7 Ways You Should be Using Your Underwater Camera

7 Ways You Should be Using Your Underwater Camera

At some point, fishing just went full speed ahead with technology. There are big debates about live sonar and whether or not you can even be competitive if you don’t use the latest innovation. However, anglers are often quick to forget to use some of the technology that has been around for a long time.

I was reminded of this a few years ago while visiting my buddy's car shop. He broke out a small corded camera to see a tight space around the car’s motor. I thought this was a good idea, but was shocked when he told me about the mechanic camera’s huge price tag. My immediate thought was that my underwater fishing camera would do the same job and was way less expensive.

This got me thinking about where else most anglers aren’t taking advantage of the benefits of an underwater camera. So here are seven scenarios where you should consider using an underwater camera.

Water Clarity

Water clarity is a big deal for many different types of fishing. Sometimes you don’t want it too dirty, other times, not too clean. The optical quality, lights, and inferred options on underwater cameras have come so far in the last twenty years that I use my camera just to check water clarity.

Often what we see on the surface is not what it is five, ten, or even more feet down where our lures are actually at. A quick drop of a camera will give you a real indication as to what water clarity is below the surface.

Species ID

This should be obvious, but I can tell you a lot of guys on my home lake fish gizzard shad for hours thinking that they are a big school of walleyes. In fairness, they look very similar on sonar, but a quick drop of a camera is a sure way to reveal what’s lurking below.

Many tournament fishermen use these on structures that they might have fished with a purposely hook-free bait to avoid “sore mouthing” them before a tournament. Whether it’s a fish on a bed or one in a tree, an underwater camera is a much better way to see what’s going on without spooking the them for later.

Cover ID

We’ve all had that one spot that just seems to have fish when other areas that look the same don’t. Frequently what anglers find is that the rocks are different in size, or the weed type or bottom composition is just a touch different.

Figuring all of these variables out with a rod in your hand is much less efficient than just dropping down a camera for positive identification. This makes it much easier to find new areas that have the same characteristics as your favorite spot.


In the winter it’s safe to say you can find at least a couple of videos on social media each week of someone that used an underwater camera to retrieve personal items such as a cell phone or car keys from the lake bottom.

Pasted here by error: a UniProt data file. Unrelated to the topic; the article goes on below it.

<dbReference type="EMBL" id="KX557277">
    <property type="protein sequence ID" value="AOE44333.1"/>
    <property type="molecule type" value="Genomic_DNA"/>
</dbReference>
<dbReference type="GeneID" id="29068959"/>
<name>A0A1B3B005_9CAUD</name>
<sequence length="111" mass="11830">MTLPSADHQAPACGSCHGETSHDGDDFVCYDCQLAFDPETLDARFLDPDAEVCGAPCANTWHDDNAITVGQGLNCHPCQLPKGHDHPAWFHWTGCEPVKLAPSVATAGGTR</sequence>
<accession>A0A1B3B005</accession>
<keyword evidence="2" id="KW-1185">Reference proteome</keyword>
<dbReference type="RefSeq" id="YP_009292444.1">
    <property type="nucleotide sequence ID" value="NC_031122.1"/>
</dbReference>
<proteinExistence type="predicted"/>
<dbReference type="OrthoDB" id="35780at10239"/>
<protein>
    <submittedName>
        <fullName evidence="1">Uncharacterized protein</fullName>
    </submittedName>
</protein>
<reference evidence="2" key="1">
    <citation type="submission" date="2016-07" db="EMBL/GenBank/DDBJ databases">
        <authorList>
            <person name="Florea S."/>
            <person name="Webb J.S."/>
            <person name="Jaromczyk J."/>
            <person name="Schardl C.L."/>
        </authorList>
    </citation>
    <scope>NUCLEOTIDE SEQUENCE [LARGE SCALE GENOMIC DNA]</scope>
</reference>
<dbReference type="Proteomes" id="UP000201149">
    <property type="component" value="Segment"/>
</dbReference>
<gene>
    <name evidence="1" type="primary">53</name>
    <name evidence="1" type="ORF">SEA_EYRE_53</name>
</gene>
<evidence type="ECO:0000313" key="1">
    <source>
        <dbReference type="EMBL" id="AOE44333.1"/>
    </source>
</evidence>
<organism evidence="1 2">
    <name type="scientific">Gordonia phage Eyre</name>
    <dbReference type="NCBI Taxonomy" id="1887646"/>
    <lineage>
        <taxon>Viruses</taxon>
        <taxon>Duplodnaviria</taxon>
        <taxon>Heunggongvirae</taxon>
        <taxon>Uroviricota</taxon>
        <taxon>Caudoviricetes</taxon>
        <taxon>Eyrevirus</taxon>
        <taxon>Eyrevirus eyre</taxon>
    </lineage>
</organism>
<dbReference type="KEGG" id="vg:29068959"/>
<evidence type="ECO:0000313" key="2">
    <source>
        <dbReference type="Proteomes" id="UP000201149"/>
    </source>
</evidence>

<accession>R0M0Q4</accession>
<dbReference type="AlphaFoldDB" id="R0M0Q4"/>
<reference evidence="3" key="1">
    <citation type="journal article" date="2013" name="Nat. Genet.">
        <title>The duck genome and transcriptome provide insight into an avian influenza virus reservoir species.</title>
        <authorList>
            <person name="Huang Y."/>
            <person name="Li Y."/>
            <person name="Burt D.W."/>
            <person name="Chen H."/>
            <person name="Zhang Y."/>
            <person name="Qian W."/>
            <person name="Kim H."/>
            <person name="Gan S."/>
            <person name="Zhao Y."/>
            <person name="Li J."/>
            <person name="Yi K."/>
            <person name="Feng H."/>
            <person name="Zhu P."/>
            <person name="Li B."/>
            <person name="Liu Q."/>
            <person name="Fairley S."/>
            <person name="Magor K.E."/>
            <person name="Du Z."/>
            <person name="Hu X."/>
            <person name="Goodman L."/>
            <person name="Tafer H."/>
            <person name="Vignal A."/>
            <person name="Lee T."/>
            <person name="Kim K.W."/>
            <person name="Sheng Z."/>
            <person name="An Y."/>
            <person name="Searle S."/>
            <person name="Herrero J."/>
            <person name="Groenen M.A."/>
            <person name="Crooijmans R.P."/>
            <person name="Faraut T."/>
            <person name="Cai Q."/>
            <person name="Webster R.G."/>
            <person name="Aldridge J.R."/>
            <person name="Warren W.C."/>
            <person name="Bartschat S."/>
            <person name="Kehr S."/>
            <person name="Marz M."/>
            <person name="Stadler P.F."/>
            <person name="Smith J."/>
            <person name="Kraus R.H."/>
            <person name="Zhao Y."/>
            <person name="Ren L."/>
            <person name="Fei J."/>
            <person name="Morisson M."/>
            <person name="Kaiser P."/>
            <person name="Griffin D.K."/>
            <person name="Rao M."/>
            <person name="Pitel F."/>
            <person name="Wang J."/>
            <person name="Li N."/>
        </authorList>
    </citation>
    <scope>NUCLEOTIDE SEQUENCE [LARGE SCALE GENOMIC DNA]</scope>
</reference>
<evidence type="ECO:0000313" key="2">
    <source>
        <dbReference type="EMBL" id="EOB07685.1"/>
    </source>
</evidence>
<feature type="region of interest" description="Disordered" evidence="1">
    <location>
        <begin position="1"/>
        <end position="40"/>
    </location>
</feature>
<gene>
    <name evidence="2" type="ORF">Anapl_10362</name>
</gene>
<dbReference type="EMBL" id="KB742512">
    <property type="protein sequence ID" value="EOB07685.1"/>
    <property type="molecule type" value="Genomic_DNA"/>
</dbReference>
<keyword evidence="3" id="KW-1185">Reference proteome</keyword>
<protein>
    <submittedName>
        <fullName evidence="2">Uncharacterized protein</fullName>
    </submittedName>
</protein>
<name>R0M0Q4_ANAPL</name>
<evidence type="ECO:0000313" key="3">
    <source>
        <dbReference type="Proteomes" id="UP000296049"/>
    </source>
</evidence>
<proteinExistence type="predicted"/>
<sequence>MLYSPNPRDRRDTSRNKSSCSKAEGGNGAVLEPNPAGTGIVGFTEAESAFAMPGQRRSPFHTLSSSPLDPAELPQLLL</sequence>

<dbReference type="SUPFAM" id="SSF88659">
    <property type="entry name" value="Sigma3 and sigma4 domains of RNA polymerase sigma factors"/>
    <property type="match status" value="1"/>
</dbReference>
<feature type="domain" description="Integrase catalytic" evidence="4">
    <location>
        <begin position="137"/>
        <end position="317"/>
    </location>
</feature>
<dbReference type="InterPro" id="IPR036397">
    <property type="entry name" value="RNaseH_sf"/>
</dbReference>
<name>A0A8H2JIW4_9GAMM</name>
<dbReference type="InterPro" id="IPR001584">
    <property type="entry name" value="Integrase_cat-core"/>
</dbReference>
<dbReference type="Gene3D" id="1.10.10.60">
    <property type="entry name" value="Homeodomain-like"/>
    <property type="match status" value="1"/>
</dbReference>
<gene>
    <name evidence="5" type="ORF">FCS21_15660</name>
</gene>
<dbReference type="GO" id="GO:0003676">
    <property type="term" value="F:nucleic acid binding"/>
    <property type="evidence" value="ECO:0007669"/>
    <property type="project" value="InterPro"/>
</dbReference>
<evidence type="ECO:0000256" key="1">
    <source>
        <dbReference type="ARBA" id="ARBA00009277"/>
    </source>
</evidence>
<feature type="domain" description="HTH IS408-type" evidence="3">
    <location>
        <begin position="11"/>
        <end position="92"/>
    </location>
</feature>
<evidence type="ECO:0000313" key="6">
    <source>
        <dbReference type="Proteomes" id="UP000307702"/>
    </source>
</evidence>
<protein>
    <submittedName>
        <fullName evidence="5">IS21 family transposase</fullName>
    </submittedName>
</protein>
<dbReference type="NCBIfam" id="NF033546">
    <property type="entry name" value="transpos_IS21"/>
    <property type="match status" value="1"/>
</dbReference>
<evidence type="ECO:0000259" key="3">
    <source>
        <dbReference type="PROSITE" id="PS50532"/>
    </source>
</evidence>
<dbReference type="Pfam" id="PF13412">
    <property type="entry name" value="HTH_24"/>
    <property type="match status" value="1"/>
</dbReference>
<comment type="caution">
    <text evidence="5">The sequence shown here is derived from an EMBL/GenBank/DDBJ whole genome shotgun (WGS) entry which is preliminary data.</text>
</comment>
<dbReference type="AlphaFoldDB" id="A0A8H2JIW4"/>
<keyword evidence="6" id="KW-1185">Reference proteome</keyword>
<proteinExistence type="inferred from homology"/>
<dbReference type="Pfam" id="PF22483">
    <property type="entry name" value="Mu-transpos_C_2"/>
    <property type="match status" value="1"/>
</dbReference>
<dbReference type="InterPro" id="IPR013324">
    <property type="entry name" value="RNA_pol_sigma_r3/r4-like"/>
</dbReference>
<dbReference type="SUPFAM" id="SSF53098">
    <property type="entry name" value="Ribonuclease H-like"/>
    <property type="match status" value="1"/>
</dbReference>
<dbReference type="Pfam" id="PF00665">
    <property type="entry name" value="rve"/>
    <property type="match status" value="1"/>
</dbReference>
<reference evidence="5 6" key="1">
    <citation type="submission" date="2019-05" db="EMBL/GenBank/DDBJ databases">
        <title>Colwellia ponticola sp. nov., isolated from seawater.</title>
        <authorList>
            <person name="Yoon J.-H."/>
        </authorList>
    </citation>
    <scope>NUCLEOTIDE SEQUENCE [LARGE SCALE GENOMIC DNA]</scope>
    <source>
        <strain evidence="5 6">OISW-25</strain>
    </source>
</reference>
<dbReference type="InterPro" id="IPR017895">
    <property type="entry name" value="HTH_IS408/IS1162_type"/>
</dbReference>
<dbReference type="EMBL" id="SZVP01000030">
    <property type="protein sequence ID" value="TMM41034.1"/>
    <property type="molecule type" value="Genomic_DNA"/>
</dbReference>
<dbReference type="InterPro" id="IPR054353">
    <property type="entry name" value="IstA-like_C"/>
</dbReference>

The same could be said for open water as well. Using an underwater camera at the dock makes it much easier to retrieve those same items that tend to end up on the lake bottom.


Easily the most underrated reason you should use an underwater camera is for education. I’ve taught myself to fish many different techniques by watching how they truly react on an underwater camera.

Classic lures like a Jigging Rapala has little nuances as you slightly adjust the amount of slack or cadence. Minute changes so small—that I dare you to see them by just watching another angler's hands while fishing—make a world of difference when it comes to catching.

The same could be said for a blade bait, most have no idea how far they are moved in the water column with just a slight raise of the rod tip. The list could go on forever, but what better way to see what you are actually doing to your lure than to watch it live?

Ice Fishing

Ice fishing has to be the type of fishing that uses underwater cameras the most. While in most cases I still prefer a sonar unit to actually fish with, there are scenarios where underwater cameras shine outside of those areas previously mentioned.

Perhaps the biggest would be in shallow water. Traditional sonar has a very small cone, and you can only see fish in an area about the diameter of a bucket. When this is the case, a camera is better because you can hang it either vertically or horizontally to see a much larger piece of the water column.


Let me pose this situation to you. The dryer vent is seemingly clogged or the dishwasher line has an issue, but you can't get in there to see what’s going on. A quick drop of your underwater camera and you can see what is actually happening.

I’ve taped it to a broom handle more than once to get eyes on an otherwise inaccessible area. If there ever was a better way to convince your significant other that you needed all of that fishing gear, I need to hear it.

Another area that you need to consider using an underwater camera for is boat rigging or maintenance. A camera excels in areas where you are trying to run a wire or check for clearance below an area you want to drill in.

I guess the point is, that an underwater camera isn’t just for ice fishing or even the boat. Many different scenarios will pop up for an outdoorsman where an underwater camera makes life easier or maybe even saves the day.

Let us know in the comment section below the creative uses that you’ve found for your underwater camera.

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